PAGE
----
In late May 2019, the Dutch Council of State ruled that the existing rules for approving construction projects and nitrogen-emitting farming activities were against EU legislation and, in particular, the European Habitats Directive.
As a consequence, many construction projects were halted in the Netherlands. Plans to cut speed limits and reduce nitrogen emissions by halving the country’s livestock population were also proposed. The farming sector reacted to the proposals with a series of protest rallies, the last of which was held in The Hague in mid-December.
The Rijkswaterstaat – the water management agency of the Netherlands, under the Ministry of Infrastructure and Water Management – reacted to the crisis by launching a €25 million ($30.3 million) plan. Its program was designed to gain knowledge and experience with the use of zero-emission mobile equipment in a wide range of construction activities. The first project in the scheme is the construction of the A16 motorway, which runs from the Terbregseplein interchange in the northeastern part of Rotterdam, toward the Belgian border near Hazeldonk. The focus is on the electrification of the construction equipment.
According to the Rijkswaterstaat, the motorway is being constructed with fully electric equipment, including a 25-ton excavator, a 30-ton crawler excavator, a 16-ton mobile excavator, an asphalt saw, and a 20-ton shovel.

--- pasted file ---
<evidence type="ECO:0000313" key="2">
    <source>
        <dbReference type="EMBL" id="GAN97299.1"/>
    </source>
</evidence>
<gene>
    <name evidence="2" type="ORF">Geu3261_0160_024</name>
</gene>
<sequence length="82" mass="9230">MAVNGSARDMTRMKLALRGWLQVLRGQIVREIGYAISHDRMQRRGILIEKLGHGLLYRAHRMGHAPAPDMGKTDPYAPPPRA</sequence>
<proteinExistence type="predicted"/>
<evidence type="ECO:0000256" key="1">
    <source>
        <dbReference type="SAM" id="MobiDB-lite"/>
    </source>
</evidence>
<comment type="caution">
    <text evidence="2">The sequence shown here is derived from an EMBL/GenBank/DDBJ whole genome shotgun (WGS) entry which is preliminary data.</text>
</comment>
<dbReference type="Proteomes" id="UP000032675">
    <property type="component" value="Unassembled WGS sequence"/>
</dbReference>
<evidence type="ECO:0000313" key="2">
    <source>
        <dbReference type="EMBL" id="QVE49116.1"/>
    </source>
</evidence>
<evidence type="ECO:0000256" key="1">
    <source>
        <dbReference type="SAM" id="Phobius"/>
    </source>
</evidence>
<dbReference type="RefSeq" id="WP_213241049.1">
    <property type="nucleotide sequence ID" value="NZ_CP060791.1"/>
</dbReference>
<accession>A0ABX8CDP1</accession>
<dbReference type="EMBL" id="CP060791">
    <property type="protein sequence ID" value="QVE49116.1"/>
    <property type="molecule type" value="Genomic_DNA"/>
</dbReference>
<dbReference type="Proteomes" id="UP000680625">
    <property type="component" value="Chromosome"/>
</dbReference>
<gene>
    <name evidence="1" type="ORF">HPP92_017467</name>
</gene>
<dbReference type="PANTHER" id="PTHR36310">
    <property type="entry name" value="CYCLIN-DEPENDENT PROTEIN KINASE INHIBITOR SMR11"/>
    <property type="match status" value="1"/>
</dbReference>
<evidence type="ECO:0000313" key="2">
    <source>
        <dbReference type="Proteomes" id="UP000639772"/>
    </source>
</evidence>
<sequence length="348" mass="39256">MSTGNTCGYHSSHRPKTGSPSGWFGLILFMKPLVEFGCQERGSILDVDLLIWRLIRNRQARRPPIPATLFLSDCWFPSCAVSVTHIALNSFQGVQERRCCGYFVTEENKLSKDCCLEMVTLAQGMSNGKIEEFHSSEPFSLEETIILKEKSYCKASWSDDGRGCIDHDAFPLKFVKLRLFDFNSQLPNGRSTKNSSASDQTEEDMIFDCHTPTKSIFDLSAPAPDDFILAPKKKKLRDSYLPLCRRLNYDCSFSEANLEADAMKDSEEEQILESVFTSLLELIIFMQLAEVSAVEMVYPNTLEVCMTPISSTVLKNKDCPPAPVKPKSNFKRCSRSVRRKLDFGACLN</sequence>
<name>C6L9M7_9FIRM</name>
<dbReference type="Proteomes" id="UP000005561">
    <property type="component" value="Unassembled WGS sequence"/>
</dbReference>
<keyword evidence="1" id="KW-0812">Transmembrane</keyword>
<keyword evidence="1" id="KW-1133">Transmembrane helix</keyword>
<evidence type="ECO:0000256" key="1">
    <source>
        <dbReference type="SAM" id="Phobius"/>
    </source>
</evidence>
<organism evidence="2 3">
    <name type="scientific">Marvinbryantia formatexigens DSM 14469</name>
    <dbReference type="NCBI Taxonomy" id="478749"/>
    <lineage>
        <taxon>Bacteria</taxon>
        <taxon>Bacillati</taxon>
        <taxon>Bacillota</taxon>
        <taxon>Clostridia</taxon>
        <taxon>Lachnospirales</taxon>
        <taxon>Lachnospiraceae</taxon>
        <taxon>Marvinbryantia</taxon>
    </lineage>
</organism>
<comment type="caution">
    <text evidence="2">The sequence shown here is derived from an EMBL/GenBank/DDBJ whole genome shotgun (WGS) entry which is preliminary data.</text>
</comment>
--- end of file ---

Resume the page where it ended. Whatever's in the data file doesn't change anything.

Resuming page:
“The machines will run on innovative energy sources, such as a mobile generator based on formic acid, and five hybrid generators with a battery pack and solar panels,” said Stefan van der Voorn, contract manager at Rijkswaterstaat. “The electrification of the equipment is aimed at making the sector greener and this is desperately needed in view of the climate challenge and the nitrogen problem.”
The Rijkswaterstaat did not provide any other details on the solar+storage facilities. Their dimensions should be relatively big, however, as construction equipment requires a large amount of energy. The trucks being used for sand transport and other purposes are being fueled with hydro-treated vegetable oil (HVO), which is a biodiesel produced from residual flows from the food and wood industry that can achieve an 89% CO2 reduction compared to diesel, according to the project developers.
The Rijkswaterstaat added that solar panels will also be used in the future to provide the motorway and its tunnels with electricity. It also plans to install solar panels along both sides of the A37 highway in Drenthe province, as well as on the median strip, to cover 300 hectares in total. The project is part of a plan to build projects on state land, as the domestic PV industry continues to search for alternative surfaces on which to deploy solar.
In July 2017, the agency announced a plan to develop solar on bodies of water and public land.
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